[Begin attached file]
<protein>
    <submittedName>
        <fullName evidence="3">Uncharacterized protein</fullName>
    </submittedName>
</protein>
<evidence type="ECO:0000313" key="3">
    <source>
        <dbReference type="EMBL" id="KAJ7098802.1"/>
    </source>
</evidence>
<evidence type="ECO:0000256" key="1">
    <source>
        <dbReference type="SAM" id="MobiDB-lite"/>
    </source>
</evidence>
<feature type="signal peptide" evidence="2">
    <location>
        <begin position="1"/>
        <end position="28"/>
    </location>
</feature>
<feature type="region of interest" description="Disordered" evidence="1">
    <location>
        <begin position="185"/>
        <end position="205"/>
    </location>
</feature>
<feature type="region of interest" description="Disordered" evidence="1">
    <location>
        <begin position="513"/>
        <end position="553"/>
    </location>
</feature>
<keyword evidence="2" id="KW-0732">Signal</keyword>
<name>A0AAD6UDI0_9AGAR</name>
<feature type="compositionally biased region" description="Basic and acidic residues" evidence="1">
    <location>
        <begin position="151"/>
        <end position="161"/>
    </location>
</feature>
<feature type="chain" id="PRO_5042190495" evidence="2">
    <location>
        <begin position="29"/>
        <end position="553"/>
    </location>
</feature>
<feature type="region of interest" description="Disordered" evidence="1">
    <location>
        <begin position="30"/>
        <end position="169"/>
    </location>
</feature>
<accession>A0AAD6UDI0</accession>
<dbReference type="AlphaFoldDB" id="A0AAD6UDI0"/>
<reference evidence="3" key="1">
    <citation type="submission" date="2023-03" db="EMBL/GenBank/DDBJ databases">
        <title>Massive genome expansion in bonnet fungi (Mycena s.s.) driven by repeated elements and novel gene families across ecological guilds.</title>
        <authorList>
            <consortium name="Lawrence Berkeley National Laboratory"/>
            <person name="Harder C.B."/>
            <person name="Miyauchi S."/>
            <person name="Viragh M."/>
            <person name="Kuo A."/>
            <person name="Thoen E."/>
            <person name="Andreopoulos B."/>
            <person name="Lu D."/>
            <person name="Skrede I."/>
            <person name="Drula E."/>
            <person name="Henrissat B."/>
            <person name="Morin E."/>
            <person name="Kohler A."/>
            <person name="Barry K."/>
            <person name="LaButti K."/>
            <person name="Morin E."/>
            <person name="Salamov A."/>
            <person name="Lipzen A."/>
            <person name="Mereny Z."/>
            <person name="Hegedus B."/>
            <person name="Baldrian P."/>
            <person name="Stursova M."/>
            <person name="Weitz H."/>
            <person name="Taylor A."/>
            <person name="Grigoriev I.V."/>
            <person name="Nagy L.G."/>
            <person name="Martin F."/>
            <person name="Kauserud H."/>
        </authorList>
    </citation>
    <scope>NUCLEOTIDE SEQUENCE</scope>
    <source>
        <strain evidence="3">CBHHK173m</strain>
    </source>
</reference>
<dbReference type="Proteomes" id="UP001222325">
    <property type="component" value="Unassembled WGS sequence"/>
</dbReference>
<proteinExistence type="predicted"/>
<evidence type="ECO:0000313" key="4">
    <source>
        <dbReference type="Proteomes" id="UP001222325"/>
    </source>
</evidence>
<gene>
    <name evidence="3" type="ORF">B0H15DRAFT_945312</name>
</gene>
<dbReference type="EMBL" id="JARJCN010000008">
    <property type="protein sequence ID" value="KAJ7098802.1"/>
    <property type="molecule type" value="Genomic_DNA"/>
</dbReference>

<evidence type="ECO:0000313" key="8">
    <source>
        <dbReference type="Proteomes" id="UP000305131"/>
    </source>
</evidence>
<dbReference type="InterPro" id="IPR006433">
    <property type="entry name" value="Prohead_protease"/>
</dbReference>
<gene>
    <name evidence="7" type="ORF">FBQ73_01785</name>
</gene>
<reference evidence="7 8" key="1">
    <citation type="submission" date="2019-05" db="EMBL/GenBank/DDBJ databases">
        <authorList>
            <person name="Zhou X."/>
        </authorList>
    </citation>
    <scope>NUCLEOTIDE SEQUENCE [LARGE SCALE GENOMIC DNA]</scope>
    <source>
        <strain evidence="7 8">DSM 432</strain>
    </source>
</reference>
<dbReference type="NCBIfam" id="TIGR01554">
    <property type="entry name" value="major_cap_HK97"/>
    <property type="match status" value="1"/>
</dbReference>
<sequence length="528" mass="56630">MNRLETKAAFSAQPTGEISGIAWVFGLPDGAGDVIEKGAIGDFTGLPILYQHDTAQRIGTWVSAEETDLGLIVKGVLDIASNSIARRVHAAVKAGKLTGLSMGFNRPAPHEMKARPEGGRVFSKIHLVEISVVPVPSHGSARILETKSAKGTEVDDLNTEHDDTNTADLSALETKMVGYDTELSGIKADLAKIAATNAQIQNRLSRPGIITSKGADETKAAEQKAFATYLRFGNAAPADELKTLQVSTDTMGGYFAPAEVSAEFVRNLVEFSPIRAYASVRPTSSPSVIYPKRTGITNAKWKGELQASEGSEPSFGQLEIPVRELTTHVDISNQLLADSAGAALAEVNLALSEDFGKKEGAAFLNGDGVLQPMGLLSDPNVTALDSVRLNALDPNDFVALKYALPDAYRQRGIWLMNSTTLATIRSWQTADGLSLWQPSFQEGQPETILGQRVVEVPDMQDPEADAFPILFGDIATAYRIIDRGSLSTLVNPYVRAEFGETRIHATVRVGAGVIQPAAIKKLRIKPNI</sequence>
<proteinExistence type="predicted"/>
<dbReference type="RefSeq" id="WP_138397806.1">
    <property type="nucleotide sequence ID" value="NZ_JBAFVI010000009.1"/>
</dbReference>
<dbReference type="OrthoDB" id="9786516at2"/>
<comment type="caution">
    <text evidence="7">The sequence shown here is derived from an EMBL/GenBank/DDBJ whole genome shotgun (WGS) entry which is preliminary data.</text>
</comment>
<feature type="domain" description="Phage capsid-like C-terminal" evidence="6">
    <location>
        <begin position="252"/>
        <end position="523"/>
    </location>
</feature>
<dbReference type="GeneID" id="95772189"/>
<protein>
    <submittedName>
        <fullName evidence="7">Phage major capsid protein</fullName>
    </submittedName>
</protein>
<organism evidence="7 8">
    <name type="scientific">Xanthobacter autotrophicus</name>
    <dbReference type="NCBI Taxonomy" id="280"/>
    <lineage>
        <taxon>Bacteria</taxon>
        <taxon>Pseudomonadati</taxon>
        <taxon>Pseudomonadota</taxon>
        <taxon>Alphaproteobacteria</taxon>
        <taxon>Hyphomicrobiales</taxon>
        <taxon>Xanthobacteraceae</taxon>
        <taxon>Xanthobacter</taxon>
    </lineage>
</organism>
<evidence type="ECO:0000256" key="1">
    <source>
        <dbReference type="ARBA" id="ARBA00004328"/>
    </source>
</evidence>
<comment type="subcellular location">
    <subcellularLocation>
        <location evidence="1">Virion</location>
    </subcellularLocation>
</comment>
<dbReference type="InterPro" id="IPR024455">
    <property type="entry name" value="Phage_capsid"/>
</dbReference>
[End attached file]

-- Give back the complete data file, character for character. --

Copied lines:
<protein>
    <submittedName>
        <fullName evidence="3">Uncharacterized protein</fullName>
    </submittedName>
</protein>
<evidence type="ECO:0000313" key="3">
    <source>
        <dbReference type="EMBL" id="KAJ7098802.1"/>
    </source>
</evidence>
<evidence type="ECO:0000256" key="1">
    <source>
        <dbReference type="SAM" id="MobiDB-lite"/>
    </source>
</evidence>
<feature type="signal peptide" evidence="2">
    <location>
        <begin position="1"/>
        <end position="28"/>
    </location>
</feature>
<feature type="region of interest" description="Disordered" evidence="1">
    <location>
        <begin position="185"/>
        <end position="205"/>
    </location>
</feature>
<feature type="region of interest" description="Disordered" evidence="1">
    <location>
        <begin position="513"/>
        <end position="553"/>
    </location>
</feature>
<keyword evidence="2" id="KW-0732">Signal</keyword>
<name>A0AAD6UDI0_9AGAR</name>
<feature type="compositionally biased region" description="Basic and acidic residues" evidence="1">
    <location>
        <begin position="151"/>
        <end position="161"/>
    </location>
</feature>
<feature type="chain" id="PRO_5042190495" evidence="2">
    <location>
        <begin position="29"/>
        <end position="553"/>
    </location>
</feature>
<feature type="region of interest" description="Disordered" evidence="1">
    <location>
        <begin position="30"/>
        <end position="169"/>
    </location>
</feature>
<accession>A0AAD6UDI0</accession>
<dbReference type="AlphaFoldDB" id="A0AAD6UDI0"/>
<reference evidence="3" key="1">
    <citation type="submission" date="2023-03" db="EMBL/GenBank/DDBJ databases">
        <title>Massive genome expansion in bonnet fungi (Mycena s.s.) driven by repeated elements and novel gene families across ecological guilds.</title>
        <authorList>
            <consortium name="Lawrence Berkeley National Laboratory"/>
            <person name="Harder C.B."/>
            <person name="Miyauchi S."/>
            <person name="Viragh M."/>
            <person name="Kuo A."/>
            <person name="Thoen E."/>
            <person name="Andreopoulos B."/>
            <person name="Lu D."/>
            <person name="Skrede I."/>
            <person name="Drula E."/>
            <person name="Henrissat B."/>
            <person name="Morin E."/>
            <person name="Kohler A."/>
            <person name="Barry K."/>
            <person name="LaButti K."/>
            <person name="Morin E."/>
            <person name="Salamov A."/>
            <person name="Lipzen A."/>
            <person name="Mereny Z."/>
            <person name="Hegedus B."/>
            <person name="Baldrian P."/>
            <person name="Stursova M."/>
            <person name="Weitz H."/>
            <person name="Taylor A."/>
            <person name="Grigoriev I.V."/>
            <person name="Nagy L.G."/>
            <person name="Martin F."/>
            <person name="Kauserud H."/>
        </authorList>
    </citation>
    <scope>NUCLEOTIDE SEQUENCE</scope>
    <source>
        <strain evidence="3">CBHHK173m</strain>
    </source>
</reference>
<dbReference type="Proteomes" id="UP001222325">
    <property type="component" value="Unassembled WGS sequence"/>
</dbReference>
<proteinExistence type="predicted"/>
<evidence type="ECO:0000313" key="4">
    <source>
        <dbReference type="Proteomes" id="UP001222325"/>
    </source>
</evidence>
<gene>
    <name evidence="3" type="ORF">B0H15DRAFT_945312</name>
</gene>
<dbReference type="EMBL" id="JARJCN010000008">
    <property type="protein sequence ID" value="KAJ7098802.1"/>
    <property type="molecule type" value="Genomic_DNA"/>
</dbReference>

<evidence type="ECO:0000313" key="8">
    <source>
        <dbReference type="Proteomes" id="UP000305131"/>
    </source>
</evidence>
<dbReference type="InterPro" id="IPR006433">
    <property type="entry name" value="Prohead_protease"/>
</dbReference>
<gene>
    <name evidence="7" type="ORF">FBQ73_01785</name>
</gene>
<reference evidence="7 8" key="1">
    <citation type="submission" date="2019-05" db="EMBL/GenBank/DDBJ databases">
        <authorList>
            <person name="Zhou X."/>
        </authorList>
    </citation>
    <scope>NUCLEOTIDE SEQUENCE [LARGE SCALE GENOMIC DNA]</scope>
    <source>
        <strain evidence="7 8">DSM 432</strain>
    </source>
</reference>
<dbReference type="NCBIfam" id="TIGR01554">
    <property type="entry name" value="major_cap_HK97"/>
    <property type="match status" value="1"/>
</dbReference>
<sequence length="528" mass="56630">MNRLETKAAFSAQPTGEISGIAWVFGLPDGAGDVIEKGAIGDFTGLPILYQHDTAQRIGTWVSAEETDLGLIVKGVLDIASNSIARRVHAAVKAGKLTGLSMGFNRPAPHEMKARPEGGRVFSKIHLVEISVVPVPSHGSARILETKSAKGTEVDDLNTEHDDTNTADLSALETKMVGYDTELSGIKADLAKIAATNAQIQNRLSRPGIITSKGADETKAAEQKAFATYLRFGNAAPADELKTLQVSTDTMGGYFAPAEVSAEFVRNLVEFSPIRAYASVRPTSSPSVIYPKRTGITNAKWKGELQASEGSEPSFGQLEIPVRELTTHVDISNQLLADSAGAALAEVNLALSEDFGKKEGAAFLNGDGVLQPMGLLSDPNVTALDSVRLNALDPNDFVALKYALPDAYRQRGIWLMNSTTLATIRSWQTADGLSLWQPSFQEGQPETILGQRVVEVPDMQDPEADAFPILFGDIATAYRIIDRGSLSTLVNPYVRAEFGETRIHATVRVGAGVIQPAAIKKLRIKPNI</sequence>
<proteinExistence type="predicted"/>
<dbReference type="RefSeq" id="WP_138397806.1">
    <property type="nucleotide sequence ID" value="NZ_JBAFVI010000009.1"/>
</dbReference>
<dbReference type="OrthoDB" id="9786516at2"/>
<comment type="caution">
    <text evidence="7">The sequence shown here is derived from an EMBL/GenBank/DDBJ whole genome shotgun (WGS) entry which is preliminary data.</text>
</comment>
<feature type="domain" description="Phage capsid-like C-terminal" evidence="6">
    <location>
        <begin position="252"/>
        <end position="523"/>
    </location>
</feature>
<dbReference type="GeneID" id="95772189"/>
<protein>
    <submittedName>
        <fullName evidence="7">Phage major capsid protein</fullName>
    </submittedName>
</protein>
<organism evidence="7 8">
    <name type="scientific">Xanthobacter autotrophicus</name>
    <dbReference type="NCBI Taxonomy" id="280"/>
    <lineage>
        <taxon>Bacteria</taxon>
        <taxon>Pseudomonadati</taxon>
        <taxon>Pseudomonadota</taxon>
        <taxon>Alphaproteobacteria</taxon>
        <taxon>Hyphomicrobiales</taxon>
        <taxon>Xanthobacteraceae</taxon>
        <taxon>Xanthobacter</taxon>
    </lineage>
</organism>
<evidence type="ECO:0000256" key="1">
    <source>
        <dbReference type="ARBA" id="ARBA00004328"/>
    </source>
</evidence>
<comment type="subcellular location">
    <subcellularLocation>
        <location evidence="1">Virion</location>
    </subcellularLocation>
</comment>
<dbReference type="InterPro" id="IPR024455">
    <property type="entry name" value="Phage_capsid"/>
</dbReference>